Medically speaking, Kenya Airways is in High Dependence Unit (HDU). Soon, it could end up in the ICU.
The Pride of Africa is not doing well. While many of its flights are being cancelled, others are delayed as much as three hours. Naturally, customers are not happy.
We are told that there are not enough pilots and that the powerful pilots union is to blame for blocking hiring of new aviators. It is also alleged that our aeronauts not only earn more but work less hours than their fiercest competitors. Further, that they interfere with any rescue plan that is being suggested.
Trade unions across the world have been credited with standing up to capitalism and changing economic structures, building middle classes, and ensuring rights of the people but at times they are a hindrance to employment and have brought down prosperous organisations.
Research (see DiNardo and Lee’s 2003 paper, Do Unions Cause Business Failures?) argues that unions raise the cost of labour by raising members’ wages above market rates.
Unions also impose other costs on employers, limiting discretion in hiring and firing for example.
They further argued that a key question for understanding the social costs of unionisation is whether the wage premiums and other costs of unionism create large or small distortions in the allocation of labour.
These distortions can take the form of reduced employment at unionised firms, or most dramatically, an accelerated pace of business failures.
The pilots’ resistance to hiring is analogous to someone intending to commit suicide given the fact that the business is operating in the negative.
The shareholders have already lost a great deal and the thought of nationalising the airline does not favour any of the stakeholders. Hardest hit will be employees.
In systems theory, there are three options that could be applied in the Kenya Airways changeover and drastically transform the airline sustainably into the future.
First is what I refer to as a Margaret Thatcher model. Under this option, some difficult decisions have to be made, especially the option of winding up the company and resetting under a different name. The model will have far-reaching political implications but will effectively deal with a strong union.
The second is one I refer to as a Lee Iacocca. Against all odds, Iacocca turned around Chrysler Motors from the brink of collapse in 1980s by making tough compromises.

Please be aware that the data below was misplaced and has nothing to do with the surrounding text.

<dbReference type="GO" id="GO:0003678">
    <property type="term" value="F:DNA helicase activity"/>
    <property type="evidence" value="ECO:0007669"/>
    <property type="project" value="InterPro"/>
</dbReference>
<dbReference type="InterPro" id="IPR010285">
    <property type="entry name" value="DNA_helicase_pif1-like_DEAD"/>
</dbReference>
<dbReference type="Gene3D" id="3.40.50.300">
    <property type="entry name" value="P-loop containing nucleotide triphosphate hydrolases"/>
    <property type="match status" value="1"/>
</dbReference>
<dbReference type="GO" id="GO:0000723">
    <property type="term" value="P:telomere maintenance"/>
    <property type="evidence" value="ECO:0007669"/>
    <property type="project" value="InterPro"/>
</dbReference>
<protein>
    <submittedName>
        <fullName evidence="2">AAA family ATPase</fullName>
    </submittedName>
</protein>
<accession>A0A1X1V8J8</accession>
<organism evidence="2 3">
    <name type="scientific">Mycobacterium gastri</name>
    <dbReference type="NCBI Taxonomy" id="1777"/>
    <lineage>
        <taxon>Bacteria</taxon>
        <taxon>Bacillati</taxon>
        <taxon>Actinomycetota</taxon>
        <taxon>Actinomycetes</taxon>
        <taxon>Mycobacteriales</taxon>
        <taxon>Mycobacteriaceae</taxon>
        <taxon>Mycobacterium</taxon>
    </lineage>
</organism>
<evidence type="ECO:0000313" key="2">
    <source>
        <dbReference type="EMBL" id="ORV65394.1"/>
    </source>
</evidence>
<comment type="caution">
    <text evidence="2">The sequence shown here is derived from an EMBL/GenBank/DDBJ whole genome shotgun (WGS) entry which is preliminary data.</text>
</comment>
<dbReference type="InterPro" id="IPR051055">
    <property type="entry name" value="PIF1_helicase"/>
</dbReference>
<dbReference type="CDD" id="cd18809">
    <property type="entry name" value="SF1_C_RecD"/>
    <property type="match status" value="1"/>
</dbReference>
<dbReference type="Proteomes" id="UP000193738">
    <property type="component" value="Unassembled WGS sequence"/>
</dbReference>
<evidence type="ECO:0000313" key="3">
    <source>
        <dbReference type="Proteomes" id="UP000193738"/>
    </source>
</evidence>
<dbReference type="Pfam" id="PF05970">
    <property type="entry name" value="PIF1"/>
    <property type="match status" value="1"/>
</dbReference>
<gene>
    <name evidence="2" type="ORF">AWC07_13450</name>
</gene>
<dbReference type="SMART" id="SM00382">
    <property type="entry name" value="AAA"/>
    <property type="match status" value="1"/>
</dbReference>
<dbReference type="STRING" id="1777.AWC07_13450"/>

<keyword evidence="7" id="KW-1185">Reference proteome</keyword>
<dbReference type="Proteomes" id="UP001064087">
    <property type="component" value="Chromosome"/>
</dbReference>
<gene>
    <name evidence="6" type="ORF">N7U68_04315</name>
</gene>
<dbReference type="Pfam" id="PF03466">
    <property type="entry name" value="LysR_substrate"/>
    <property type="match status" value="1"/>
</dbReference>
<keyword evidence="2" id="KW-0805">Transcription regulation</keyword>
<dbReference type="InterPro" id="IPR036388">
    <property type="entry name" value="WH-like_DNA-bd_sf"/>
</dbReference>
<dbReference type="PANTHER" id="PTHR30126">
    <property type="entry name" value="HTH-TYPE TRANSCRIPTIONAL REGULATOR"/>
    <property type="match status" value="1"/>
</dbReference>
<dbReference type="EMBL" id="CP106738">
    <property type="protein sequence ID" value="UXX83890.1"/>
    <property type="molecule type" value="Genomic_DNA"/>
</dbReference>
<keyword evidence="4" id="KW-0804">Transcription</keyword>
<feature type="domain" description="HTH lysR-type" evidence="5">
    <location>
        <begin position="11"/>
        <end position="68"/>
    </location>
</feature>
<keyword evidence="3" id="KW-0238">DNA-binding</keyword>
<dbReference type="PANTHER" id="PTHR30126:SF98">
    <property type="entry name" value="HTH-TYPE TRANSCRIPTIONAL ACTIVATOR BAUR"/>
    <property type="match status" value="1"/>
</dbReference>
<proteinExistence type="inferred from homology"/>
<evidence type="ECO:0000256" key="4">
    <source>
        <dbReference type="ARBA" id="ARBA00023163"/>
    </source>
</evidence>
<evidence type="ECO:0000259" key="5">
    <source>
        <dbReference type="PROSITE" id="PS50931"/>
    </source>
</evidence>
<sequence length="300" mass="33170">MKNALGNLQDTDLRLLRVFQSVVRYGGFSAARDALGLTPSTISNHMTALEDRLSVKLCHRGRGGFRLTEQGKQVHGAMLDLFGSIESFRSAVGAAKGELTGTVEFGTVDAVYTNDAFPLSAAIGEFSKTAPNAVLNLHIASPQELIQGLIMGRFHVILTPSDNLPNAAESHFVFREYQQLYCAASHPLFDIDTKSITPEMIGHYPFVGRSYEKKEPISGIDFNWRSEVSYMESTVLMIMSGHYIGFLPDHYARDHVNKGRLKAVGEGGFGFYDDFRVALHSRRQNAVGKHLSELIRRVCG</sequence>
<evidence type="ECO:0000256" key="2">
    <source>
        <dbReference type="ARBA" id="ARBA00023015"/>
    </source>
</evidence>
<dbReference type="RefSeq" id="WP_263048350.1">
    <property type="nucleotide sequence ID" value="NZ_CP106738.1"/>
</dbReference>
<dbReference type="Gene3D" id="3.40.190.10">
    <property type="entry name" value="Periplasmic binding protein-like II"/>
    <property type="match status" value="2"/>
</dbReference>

With no choice, he made a deal with the US Government and told the union what it meant if they did not accept new terms to rescue a failing company. After lengthy discussions with the union, he made the shortest speech of his life to the negotiating committee: “You’ve got until morning to make a decision. If you don’t help me out . . . I’ll declare bankruptcy in the morning and you’ll be out of work. You’ve got eight hours to make up your minds. It’s up to you.”
Indeed, the union made the right decision by taking a pay cut and working with Iacocca to rescue Chrysler.
The strategy is to make it a union decision to choose between going home and accepting new terms.
This will be a more palatable strategy that will involve everyone and result in a win-win.
The last strategy is to keep on piloting new ideas and some suggested solutions like trying to get a strong partner. This is a defeatist strategy that will eventually fail because there isn’t sufficient negotiating power. The partner will have the airline, all for a song, and introduce new employee guidelines unfamiliar to the Kenyan workers with or without the union. Either way it will be the employees who will be hurt the most.
Kenya Airways is our collective national pride. Failure to rescue it will be a disastrous decision.
While I respect unions, there comes a time when national interests come first.